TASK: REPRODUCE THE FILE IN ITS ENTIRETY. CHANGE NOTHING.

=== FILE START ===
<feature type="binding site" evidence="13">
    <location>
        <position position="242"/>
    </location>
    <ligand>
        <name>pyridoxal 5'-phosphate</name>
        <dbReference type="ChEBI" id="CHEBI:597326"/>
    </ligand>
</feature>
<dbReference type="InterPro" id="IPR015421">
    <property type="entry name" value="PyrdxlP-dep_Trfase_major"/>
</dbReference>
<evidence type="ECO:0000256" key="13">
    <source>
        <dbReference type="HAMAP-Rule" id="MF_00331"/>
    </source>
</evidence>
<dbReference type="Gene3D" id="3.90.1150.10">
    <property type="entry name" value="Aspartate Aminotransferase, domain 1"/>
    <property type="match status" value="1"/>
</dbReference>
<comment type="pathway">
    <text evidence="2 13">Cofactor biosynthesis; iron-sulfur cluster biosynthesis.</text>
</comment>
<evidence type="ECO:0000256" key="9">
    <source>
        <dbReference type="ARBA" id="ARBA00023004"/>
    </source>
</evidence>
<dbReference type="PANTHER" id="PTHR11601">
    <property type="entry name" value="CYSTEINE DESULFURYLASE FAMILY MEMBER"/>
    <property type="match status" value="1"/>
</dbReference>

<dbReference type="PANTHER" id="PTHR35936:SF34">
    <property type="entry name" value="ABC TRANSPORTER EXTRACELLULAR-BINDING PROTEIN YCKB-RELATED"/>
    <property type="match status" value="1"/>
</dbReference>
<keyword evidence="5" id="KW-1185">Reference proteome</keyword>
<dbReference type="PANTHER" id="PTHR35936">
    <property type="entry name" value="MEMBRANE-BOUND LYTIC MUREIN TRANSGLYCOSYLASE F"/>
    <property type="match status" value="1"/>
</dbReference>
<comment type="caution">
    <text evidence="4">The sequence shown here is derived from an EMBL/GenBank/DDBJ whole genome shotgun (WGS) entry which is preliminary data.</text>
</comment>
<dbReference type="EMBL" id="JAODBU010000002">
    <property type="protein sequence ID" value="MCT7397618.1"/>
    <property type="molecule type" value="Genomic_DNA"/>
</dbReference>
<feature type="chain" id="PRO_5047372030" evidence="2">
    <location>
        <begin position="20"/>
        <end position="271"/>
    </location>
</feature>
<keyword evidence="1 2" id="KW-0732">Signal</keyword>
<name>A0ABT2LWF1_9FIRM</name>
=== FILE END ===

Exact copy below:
<feature type="binding site" evidence="13">
    <location>
        <position position="242"/>
    </location>
    <ligand>
        <name>pyridoxal 5'-phosphate</name>
        <dbReference type="ChEBI" id="CHEBI:597326"/>
    </ligand>
</feature>
<dbReference type="InterPro" id="IPR015421">
    <property type="entry name" value="PyrdxlP-dep_Trfase_major"/>
</dbReference>
<evidence type="ECO:0000256" key="13">
    <source>
        <dbReference type="HAMAP-Rule" id="MF_00331"/>
    </source>
</evidence>
<dbReference type="Gene3D" id="3.90.1150.10">
    <property type="entry name" value="Aspartate Aminotransferase, domain 1"/>
    <property type="match status" value="1"/>
</dbReference>
<comment type="pathway">
    <text evidence="2 13">Cofactor biosynthesis; iron-sulfur cluster biosynthesis.</text>
</comment>
<evidence type="ECO:0000256" key="9">
    <source>
        <dbReference type="ARBA" id="ARBA00023004"/>
    </source>
</evidence>
<dbReference type="PANTHER" id="PTHR11601">
    <property type="entry name" value="CYSTEINE DESULFURYLASE FAMILY MEMBER"/>
    <property type="match status" value="1"/>
</dbReference>

<dbReference type="PANTHER" id="PTHR35936:SF34">
    <property type="entry name" value="ABC TRANSPORTER EXTRACELLULAR-BINDING PROTEIN YCKB-RELATED"/>
    <property type="match status" value="1"/>
</dbReference>
<keyword evidence="5" id="KW-1185">Reference proteome</keyword>
<dbReference type="PANTHER" id="PTHR35936">
    <property type="entry name" value="MEMBRANE-BOUND LYTIC MUREIN TRANSGLYCOSYLASE F"/>
    <property type="match status" value="1"/>
</dbReference>
<comment type="caution">
    <text evidence="4">The sequence shown here is derived from an EMBL/GenBank/DDBJ whole genome shotgun (WGS) entry which is preliminary data.</text>
</comment>
<dbReference type="EMBL" id="JAODBU010000002">
    <property type="protein sequence ID" value="MCT7397618.1"/>
    <property type="molecule type" value="Genomic_DNA"/>
</dbReference>
<feature type="chain" id="PRO_5047372030" evidence="2">
    <location>
        <begin position="20"/>
        <end position="271"/>
    </location>
</feature>
<keyword evidence="1 2" id="KW-0732">Signal</keyword>
<name>A0ABT2LWF1_9FIRM</name>